If your startup is looking for an angel investor, does it makes sense to present your plan to flocks of angels and assume that at least one will swoop down and scoop you up? In reality, hitting large numbers of angels in multiple locations with a generic pitch is one of the least productive approaches.
Here are five key things you need to know to quickly find the right angel for your startup:
- Angels invest in people more often than they invest in ideas. This means they need to know you or someone they trust who knows you (warm introduction). For maximum credibility, start networking for potential investors to build relationships a few months before you start asking for money.
They also favor entrepreneurs who are experienced in starting a company and in the business domain of the startup. Your business model may be very attractive, but if you are new to this game, you may not be fundable. In this case, you need a partner who has deep domain knowledge and a track record of building businesses.
- A complete business plan is always required. Maybe friends and family will give you money with no plan, but angel investors expect a real plan. All professional investors know that entrepreneurs who start a business without a written plan almost always fail.
Don’t forget to clearly outline the problem you are solving before you give the details of your solution. Clearly spell out your business model and your exit strategy, so investors will know how you will make money and how and when they will get their return.
- Angels like to get involved directly with the team. This means they are generally only interested in local opportunities. It won’t help your case or your workload to do an email blast and follow-up with 60,000 investors around the world. If there is no one in your area interested or experienced in your type of business, you may have to move to Silicon Valley or Boston or wherever the right angels for your domain congregate.
A related issue is the size of the investment you need. Angel investors tend to limit the size of individual investments to $250,000 or less, and even in groups they rarely consider requests for more than $1 million. If you need more, you need to focus on venture capital territory.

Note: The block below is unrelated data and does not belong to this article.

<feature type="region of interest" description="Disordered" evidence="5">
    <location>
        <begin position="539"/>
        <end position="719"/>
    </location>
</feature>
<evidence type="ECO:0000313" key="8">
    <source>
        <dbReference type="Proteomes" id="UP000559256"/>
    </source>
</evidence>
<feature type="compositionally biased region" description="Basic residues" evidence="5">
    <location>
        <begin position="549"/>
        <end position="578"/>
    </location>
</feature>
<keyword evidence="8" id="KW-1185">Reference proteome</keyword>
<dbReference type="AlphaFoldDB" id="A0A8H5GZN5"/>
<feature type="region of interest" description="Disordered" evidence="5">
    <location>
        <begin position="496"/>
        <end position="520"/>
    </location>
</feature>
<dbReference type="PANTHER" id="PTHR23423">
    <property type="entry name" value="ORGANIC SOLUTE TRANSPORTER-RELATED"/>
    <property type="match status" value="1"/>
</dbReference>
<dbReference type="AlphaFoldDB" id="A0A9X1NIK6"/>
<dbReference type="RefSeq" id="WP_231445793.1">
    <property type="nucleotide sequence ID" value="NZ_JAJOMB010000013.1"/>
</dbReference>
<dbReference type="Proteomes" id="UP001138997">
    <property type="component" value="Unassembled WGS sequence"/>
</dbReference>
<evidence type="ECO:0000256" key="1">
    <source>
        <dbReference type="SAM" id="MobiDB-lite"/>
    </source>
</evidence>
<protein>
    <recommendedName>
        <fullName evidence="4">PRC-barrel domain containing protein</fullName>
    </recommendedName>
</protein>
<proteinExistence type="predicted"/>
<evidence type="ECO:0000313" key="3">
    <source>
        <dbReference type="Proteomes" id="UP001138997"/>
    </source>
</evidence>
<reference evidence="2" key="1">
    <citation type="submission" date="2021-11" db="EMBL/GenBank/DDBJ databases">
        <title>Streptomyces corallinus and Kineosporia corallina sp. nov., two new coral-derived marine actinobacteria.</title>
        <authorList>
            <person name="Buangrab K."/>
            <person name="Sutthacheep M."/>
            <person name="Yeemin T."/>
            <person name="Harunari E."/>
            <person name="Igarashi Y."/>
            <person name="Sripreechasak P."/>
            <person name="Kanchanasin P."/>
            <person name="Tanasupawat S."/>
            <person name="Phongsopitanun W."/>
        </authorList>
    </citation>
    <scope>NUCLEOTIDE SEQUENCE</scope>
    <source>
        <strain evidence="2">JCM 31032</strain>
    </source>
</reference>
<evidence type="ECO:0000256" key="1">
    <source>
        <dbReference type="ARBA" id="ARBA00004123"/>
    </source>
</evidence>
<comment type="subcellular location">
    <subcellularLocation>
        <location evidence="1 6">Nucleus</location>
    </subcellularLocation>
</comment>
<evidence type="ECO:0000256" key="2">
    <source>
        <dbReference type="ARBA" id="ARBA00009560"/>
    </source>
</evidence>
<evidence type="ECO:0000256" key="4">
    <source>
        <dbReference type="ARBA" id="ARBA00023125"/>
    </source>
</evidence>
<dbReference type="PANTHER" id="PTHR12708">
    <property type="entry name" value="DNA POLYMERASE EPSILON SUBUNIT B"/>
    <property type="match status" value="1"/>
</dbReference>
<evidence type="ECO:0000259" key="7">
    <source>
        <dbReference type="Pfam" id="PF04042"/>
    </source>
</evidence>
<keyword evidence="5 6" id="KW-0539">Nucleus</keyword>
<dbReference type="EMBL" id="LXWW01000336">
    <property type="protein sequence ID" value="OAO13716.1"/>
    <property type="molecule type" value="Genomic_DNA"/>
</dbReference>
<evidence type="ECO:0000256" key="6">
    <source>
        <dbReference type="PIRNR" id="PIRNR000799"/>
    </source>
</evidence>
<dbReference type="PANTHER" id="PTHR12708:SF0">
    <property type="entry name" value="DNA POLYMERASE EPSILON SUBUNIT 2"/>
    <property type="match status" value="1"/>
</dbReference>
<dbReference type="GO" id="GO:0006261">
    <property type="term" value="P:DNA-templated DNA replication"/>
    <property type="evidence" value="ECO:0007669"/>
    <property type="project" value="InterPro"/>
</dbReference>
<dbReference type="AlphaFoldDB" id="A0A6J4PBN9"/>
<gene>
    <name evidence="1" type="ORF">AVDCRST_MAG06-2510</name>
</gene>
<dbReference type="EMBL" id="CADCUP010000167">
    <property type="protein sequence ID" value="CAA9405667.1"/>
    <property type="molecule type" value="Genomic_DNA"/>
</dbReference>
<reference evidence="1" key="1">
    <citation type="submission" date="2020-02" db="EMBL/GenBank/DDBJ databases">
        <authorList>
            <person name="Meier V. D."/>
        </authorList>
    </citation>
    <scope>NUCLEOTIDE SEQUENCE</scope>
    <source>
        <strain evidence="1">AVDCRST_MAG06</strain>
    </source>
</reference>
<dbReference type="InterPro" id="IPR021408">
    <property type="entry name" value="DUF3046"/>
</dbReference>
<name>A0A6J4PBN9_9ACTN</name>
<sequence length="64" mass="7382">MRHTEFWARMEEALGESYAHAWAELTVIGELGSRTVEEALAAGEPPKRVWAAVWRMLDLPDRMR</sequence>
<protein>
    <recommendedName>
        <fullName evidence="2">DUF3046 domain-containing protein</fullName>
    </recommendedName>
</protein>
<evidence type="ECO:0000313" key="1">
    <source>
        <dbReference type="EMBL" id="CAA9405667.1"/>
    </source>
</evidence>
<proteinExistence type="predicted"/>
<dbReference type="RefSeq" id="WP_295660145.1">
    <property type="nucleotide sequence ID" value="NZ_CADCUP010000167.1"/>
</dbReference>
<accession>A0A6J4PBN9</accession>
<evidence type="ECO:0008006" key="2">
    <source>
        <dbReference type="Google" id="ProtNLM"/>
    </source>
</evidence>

- Financial projections and opportunity in the right ballpark. Investors won’t fund people who don’t push the limits or inversely won’t recognize business realities. Here are some rules of thumb: Your fifth-year revenue projections better be between $20 million and $100 million. Smaller numbers mean a low return, and larger ones aren’t usually credible.
Secondly, you need a large and growing market to offset the huge risk of funding a startup. Rules of thumb include an opportunity projection that exceeds $1 billion with at least double-digit growth. Smaller numbers may easily make a viable business but won’t attract investors.
- Business domain and your character must be squeaky clean. Certain business sectors have historical high failure rates and are routinely avoided by investors. These include food service, retail, consulting, work-at-home and telemarketing. Also, don’t expect investor enthusiasm for your gambling site, porn site, gaming or debt collection business.
Angel investors are people too. They expect you to understand their motivation, respect their time and show your integrity in all actions. They probably won’t respond well to high pressure sales tactics, information overload or bribes.
If you do get rejected the first time, don’t give up, and don’t expect a simple answer on your rejection reason from most angels. They will probably tell you to come back after you have finished the product, signed up a few customers or reached some other future milestone. This is called “not burning any bridges,” in case you start to show traction and they want back in the deal.
If you follow the recommendations above, there is definitely hope, even in these tough economic times. According to a Wall Street Journal estimate a while back, the U.S. has at least 140,000 active angels who collectively invest some $20 billion a year in new businesses. All you need is one.
Reprinted by permission.